The head of the United Nation's peacekeeping mission in the Democratic
Republic of Congo says significant progress has been made in
stabilizing conflict areas in the East, but that the Lords Resistance
Army continues to pose a serious threat to civilians there.
Alan Doss told the U.N. Security Council Thursday that the
reconciliation between the governments of Congo and Rwanda has led to a
real change on the ground in North Kivu since mid-January. That is
when two of the main rebel groups - the CNDP and PARECO - followed by
other armed groups, declared an end to the conflict and their readiness
to integrate into the Congolese army.
Fighters from the
Democratic Liberation Forces of Rwanda or FDLR have also begun
voluntarily going home. Doss said more than 500 fighters and their
dependents have been repatriated this year.
Doss, who heads the
U.N. mission known as MONUC, said this change has brought new
challenges, including paying salaries and providing food and ammunition
to the newly integrated troops. But he said it has also brought a very
important success - the release of many child soldiers.
significant success in the accelerated integration is MONUC's
separation of almost 1,100 children associated with armed groups since
the beginning of the process earlier this year," said Doss.
said the U.N.'s immediate efforts are focused on consolidating the
peace process in the Kivus and containing the threat of armed groups
such as the Lord's Resistance Army.
LRA has dispersed into small groups, who have sown terror and taken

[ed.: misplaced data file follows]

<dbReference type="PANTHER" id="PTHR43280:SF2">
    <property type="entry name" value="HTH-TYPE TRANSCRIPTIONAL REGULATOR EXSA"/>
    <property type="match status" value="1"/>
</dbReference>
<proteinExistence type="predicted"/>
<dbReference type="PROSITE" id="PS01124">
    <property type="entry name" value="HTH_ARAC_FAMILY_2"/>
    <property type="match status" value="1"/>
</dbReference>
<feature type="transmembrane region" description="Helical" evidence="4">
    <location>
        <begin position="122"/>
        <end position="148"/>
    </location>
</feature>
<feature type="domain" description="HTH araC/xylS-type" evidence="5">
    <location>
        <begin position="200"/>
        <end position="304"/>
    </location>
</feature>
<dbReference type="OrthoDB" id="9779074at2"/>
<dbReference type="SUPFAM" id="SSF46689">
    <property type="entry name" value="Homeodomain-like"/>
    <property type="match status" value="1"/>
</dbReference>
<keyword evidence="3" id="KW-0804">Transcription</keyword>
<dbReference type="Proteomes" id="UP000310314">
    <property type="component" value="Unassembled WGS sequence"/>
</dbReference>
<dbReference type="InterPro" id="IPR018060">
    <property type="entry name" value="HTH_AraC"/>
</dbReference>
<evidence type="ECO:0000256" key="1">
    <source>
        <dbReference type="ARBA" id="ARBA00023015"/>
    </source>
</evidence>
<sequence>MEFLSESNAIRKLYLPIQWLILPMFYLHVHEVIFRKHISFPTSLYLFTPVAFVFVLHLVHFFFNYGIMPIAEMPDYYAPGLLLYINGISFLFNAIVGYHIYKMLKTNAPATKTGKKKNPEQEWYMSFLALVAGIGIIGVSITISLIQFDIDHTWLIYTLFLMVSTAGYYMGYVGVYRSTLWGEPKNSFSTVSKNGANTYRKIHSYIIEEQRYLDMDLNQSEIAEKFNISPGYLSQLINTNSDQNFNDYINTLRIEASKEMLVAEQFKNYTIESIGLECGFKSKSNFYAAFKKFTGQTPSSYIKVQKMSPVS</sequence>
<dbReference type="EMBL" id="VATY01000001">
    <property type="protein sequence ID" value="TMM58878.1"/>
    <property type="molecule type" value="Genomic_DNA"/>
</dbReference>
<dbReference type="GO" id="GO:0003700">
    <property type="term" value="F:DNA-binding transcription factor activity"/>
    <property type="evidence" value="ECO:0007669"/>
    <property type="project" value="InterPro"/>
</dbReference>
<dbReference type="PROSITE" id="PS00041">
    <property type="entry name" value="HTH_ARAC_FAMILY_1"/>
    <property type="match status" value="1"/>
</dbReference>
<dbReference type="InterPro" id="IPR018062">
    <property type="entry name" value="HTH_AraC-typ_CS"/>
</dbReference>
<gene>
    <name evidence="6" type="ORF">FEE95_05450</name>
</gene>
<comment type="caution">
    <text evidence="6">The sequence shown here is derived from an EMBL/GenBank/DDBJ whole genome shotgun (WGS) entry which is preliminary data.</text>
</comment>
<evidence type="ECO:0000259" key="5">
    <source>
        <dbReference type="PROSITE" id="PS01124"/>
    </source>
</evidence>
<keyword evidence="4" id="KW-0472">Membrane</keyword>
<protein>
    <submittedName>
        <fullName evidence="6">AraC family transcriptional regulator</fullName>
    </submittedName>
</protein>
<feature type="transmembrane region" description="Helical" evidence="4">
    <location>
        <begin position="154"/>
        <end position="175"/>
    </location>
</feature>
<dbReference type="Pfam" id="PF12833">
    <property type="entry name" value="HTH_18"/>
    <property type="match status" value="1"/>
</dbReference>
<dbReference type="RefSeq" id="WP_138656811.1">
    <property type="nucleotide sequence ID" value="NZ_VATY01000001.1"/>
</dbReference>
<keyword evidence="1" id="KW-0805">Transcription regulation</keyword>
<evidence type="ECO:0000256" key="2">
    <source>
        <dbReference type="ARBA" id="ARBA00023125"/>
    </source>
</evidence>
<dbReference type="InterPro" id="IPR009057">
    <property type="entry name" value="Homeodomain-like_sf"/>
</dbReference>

revenge by looting, raping, maiming, abducting and killing civilians in
a vast area stretching from northern Ituri to the border with the
Central African Republic," said Doss.
He said most
of these attacks occurred between late December 2008 and mid-January
2009. Altogether, about 1,100 civilians were killed, hundreds abducted
and 200,000 displaced.
of attacks has gone down significantly in recent weeks, but there are
indications that the LRA may be regrouping, and a new wave of attacks
in the future cannot be ruled out," added Doss.
said U.N. peacekeepers are also faced with protecting civilians from
reprisal attacks from the FDLR and undisciplined members of the
Congolese security forces. The mission is also working with the
government to combat sexual violence, which is at epidemic levels in
In November, the U.N. Security Council approved
a temporary surge of 3,000 additional peacekeepers for the
17,000-strong mission in Congo, but so far those troops have yet to
materialize. Doss said several countries have confirmed their intention
to provide soldiers and police, but the mission still needs 18
helicopters for rapid deployment and reaction.